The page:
MUMBAI/NEW DELHI (Reuters) - Eleven members of a family were found dead in India’s capital on Sunday, most of them hanging from the ceiling of their home, blindfolded, gagged and with hands tied behind the back, with police unable to offer any concrete explanation about what happened.
A police statement said some handwritten notes were found in the house “which point towards observance of some definite spiritual/mystical practices by the whole family”.
“These notes have strong similarity with the manner in which the mouths, eyes etc of the deceased were tied and taped.”
This angle was being investigated and a case of murder registered, the statement said.
The home of those who died is above a grocery store the family owned in the Burari district in a northern part of Delhi.
It is near to where three people were killed and several injured in a shootout between two gangs just two weeks ago, but police said there was no apparent link.
Sunday’s dead were four men and seven women, including teenagers and a 75-year-old woman who was found on the floor. The others were hanging from a railing attached to the ceiling, media reports said.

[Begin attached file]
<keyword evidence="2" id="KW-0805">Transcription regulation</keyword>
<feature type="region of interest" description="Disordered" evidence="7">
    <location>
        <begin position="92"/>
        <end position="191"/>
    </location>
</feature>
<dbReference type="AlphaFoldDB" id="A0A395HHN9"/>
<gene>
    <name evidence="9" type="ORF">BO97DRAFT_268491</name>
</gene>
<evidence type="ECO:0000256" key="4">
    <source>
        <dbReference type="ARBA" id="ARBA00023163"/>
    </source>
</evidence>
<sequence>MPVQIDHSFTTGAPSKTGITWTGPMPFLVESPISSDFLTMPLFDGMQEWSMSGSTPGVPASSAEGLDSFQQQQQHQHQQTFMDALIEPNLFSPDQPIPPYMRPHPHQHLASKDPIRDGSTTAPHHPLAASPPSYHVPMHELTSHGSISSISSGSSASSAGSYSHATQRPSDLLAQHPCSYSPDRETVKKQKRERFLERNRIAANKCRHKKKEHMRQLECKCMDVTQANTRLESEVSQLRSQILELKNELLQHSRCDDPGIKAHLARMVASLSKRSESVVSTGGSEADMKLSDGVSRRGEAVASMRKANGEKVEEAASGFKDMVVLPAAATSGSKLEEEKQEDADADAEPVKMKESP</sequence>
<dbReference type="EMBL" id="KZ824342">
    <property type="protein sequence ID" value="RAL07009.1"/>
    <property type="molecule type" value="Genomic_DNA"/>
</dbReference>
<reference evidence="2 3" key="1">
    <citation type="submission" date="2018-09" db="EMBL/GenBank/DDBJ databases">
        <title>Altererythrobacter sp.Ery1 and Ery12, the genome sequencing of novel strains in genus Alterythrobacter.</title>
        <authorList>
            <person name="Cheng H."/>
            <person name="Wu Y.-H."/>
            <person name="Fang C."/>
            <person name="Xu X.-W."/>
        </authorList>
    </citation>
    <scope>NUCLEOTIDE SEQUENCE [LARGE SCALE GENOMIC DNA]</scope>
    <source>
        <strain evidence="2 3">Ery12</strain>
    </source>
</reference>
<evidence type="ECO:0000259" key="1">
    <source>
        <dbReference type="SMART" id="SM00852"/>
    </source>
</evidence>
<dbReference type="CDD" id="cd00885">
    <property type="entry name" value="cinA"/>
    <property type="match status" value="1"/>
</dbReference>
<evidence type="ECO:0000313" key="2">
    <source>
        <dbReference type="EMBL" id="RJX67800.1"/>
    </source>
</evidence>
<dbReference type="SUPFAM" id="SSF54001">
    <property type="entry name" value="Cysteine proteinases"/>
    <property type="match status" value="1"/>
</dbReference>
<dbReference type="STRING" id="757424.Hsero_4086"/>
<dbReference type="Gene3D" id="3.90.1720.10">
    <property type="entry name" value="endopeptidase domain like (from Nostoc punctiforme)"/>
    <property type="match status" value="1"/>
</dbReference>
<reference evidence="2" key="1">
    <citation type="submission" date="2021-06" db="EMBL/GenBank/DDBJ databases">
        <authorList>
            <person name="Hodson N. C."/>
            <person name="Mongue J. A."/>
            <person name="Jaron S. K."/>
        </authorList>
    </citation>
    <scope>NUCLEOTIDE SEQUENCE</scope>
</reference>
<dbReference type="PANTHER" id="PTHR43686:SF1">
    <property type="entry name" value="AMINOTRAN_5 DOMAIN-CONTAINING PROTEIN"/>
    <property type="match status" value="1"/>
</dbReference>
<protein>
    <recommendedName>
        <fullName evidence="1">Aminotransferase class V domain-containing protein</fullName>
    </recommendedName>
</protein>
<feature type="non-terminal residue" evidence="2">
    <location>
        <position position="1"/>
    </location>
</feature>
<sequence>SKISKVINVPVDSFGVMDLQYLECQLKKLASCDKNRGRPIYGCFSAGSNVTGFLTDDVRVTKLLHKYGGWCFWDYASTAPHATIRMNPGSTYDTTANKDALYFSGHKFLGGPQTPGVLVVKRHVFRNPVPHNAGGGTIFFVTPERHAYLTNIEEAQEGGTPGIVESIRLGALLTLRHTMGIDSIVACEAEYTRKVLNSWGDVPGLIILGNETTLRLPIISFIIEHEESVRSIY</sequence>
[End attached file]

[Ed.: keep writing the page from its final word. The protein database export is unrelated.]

Police said the family included the woman, her two sons and their wives, a daughter and grandchildren.
A neighbor found the victims early on Sunday, police said.
“I haven’t seen such a crime before,” said Vineet Kumar, additional deputy commissioner of police in north Delhi.
“We are investigating all possible angles including suicide, foul play. We can say something about the cause of death only after the postmortem reports come.”
All the family members had died and there were no witnesses. Neighbors had not heard anything untoward, police said.
According to media reports, the family migrated to the capital from the northwestern state of Rajasthan about two decades ago and police were trying to get in touch with relatives there.
On June 18, members of rival gangs opened fire on each other in the main Burari market, killing three people and wounding five.
Reporting by Suvashree Dey Choudhury and Nigam Prusti; Editing by Raju Gopalakrishnan and Andrew Bolton